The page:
LUBBOCK, TX (KCBD) - One year has passed since Lawrence Schovanec, president of Texas Tech University, received the call that Floyd East Jr., Texas Tech police officer, was shot and killed at the police department.
“You’re changed by that in a personal way, but this institution is also changed and I think it will also be a part of our history. Because of that, changes have been made and changes will be made," Schovanec said.
On Oct. 9, 2017 Tech police officers went to Talkington Hall for a welfare check. Tech Police Chief Kyle Bonath said the police department had received information that a student had a weapon and was acting erratically.
When officers arrived at the dorm, Bonath said they found drug paraphernalia in Hollis Daniels' room.
“At this point, the student showed up and after being identified, he was also found to be in possession of drug paraphernalia and was arrested and subsequently transported to the police department," Bonath said.
At 7: 44 p.m., officials said Daniels shot and killed Officer East inside the police department and then took off. At 8:23 p.m., the university sent out an emergency notification that a shooting had occurred at the police department and the shooter was still at large. The alert warned to seek shelter in a safe location.
Multiple agencies responded to the scene to assist Texas Tech police officer process the crime scene and find the suspect and at 9:26 p.m., a Texas Tech police officer took Daniels into custody.
Daniels remains in jail charged with capital murder of a peace officer and also faces a federal charge of possession of a stolen firearm.
Following that shooting, Schovanec called for the Texas Department of Public Safety to conduct a review of campus safety and security policies and procedures.
“We always have concerns about safety and I’m not just saying that. We are always looking at things that we could do to make sure our students, faculty and staff are safe. An incident like this exposes certain vulnerabilities and there was a report by the DPS and as a result of that report we have taken certain actions," Schovanec said.
The KCBD Investigates Team requested a copy of the DPS report released to university officials last spring.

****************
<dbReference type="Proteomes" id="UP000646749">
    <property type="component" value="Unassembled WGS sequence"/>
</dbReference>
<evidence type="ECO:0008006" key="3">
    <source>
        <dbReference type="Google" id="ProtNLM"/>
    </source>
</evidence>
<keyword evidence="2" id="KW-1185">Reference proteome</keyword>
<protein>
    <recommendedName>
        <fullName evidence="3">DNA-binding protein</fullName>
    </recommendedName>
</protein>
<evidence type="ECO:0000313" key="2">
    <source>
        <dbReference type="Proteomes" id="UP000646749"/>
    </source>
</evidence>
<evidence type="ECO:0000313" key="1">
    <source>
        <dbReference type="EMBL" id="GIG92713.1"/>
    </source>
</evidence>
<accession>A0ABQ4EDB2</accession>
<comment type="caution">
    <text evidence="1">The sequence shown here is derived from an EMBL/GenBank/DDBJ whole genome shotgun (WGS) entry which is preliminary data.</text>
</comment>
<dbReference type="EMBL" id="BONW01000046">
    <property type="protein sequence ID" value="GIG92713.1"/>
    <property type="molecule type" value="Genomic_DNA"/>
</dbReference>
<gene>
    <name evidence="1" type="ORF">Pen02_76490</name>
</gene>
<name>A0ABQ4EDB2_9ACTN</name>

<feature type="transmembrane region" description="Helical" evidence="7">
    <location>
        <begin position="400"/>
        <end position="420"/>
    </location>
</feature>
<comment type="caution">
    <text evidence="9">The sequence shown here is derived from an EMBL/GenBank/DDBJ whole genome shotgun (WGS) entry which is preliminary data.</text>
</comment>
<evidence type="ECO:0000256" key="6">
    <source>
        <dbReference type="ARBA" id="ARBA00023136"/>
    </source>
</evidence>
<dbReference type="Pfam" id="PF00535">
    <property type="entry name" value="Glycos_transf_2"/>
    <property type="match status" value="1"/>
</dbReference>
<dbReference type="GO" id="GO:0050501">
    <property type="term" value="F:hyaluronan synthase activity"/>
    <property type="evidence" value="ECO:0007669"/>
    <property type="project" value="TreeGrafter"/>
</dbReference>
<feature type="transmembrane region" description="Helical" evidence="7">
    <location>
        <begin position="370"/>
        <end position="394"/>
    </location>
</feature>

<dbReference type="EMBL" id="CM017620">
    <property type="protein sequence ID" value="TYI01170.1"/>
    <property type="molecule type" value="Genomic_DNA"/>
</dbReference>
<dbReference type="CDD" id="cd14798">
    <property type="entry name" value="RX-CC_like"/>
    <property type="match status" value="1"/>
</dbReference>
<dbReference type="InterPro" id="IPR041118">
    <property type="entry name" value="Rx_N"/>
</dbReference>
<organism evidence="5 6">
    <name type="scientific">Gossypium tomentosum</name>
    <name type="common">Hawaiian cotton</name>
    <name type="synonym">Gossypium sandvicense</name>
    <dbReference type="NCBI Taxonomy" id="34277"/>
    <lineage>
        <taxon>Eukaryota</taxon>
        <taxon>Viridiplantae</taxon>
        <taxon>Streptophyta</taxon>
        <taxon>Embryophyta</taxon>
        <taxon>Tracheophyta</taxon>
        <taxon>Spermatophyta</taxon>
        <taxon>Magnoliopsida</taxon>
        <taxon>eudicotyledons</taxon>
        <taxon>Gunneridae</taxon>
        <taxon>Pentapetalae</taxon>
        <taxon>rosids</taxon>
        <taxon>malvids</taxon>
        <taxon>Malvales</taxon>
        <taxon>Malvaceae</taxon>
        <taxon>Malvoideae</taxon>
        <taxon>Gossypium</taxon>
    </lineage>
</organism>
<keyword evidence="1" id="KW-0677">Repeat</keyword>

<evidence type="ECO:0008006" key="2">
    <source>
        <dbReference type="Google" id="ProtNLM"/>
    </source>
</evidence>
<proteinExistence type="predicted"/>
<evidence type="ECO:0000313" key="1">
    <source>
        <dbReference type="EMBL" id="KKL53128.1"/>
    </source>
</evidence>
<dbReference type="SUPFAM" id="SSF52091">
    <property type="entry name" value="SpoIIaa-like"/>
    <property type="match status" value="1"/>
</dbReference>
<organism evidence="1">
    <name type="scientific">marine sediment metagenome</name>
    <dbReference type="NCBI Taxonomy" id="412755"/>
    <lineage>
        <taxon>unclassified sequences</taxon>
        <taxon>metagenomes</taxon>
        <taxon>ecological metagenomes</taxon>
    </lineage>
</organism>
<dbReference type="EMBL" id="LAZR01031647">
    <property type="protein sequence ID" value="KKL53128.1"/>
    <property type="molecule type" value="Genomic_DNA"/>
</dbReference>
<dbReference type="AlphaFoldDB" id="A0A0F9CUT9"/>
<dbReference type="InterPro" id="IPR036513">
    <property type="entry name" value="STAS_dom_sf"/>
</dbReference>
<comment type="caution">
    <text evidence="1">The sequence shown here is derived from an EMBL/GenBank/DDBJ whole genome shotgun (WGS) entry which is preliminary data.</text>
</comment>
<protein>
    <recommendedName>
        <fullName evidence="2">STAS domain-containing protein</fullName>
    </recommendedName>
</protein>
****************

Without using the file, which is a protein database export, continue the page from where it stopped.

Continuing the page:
Tech sent our request to the Texas Attorney General’s Office where a decision is pending.
While Schovanec could not address our specific questions related to the DPS report, he did speak with us about some of the safety improvements made over the last year.
“I think the big question in everyone’s mind is how was it that gun make its way into the police department, and while I can’t get into the specifics of that, the review has caused us to look at how we process those taken into custody and as a result of that review, additional measures and precautions will be exercised," Schovanec said.
“Do you still have confidence in the police department here?” we asked.
“I still am totally confident in our police department. I think we are in a better situation today than we were a year ago," Schovanec said.
We also asked about a delay in communication the night of the shooting.
The shooting happened at 7:44 p.m., but an alert about a shooter at large was not sent out until 8:23 p.m. University officials said getting the alert out was difficult since the police department had become a crime scene.
Schovanec said communication was something DPS analyzed and addressed in the report. In addition to changes in processing and communication, Schovanec said they have also installed additional security cameras around campus.
Schovanc said they have also made changes so the campus can be put on lock-down from a central location.
“As we reflect on the anniversary of East’s death,” Schovanec said, “It’s a time to remember that somebody who provided service to this university paid the ultimate sacrifice, and his family continues to share in that cost.”
While security changes have been made, Schovanec said the university will stay vigilant and proactive.
“You have to make sure you have taken every precaution to minimize something like this from happening. It’s part of the history of Texas Tech; it’s a tragic part of that history," Schovanec said. “But I think at the same time, it reflects on the love and the very special environment that we have here. We take strength in that.”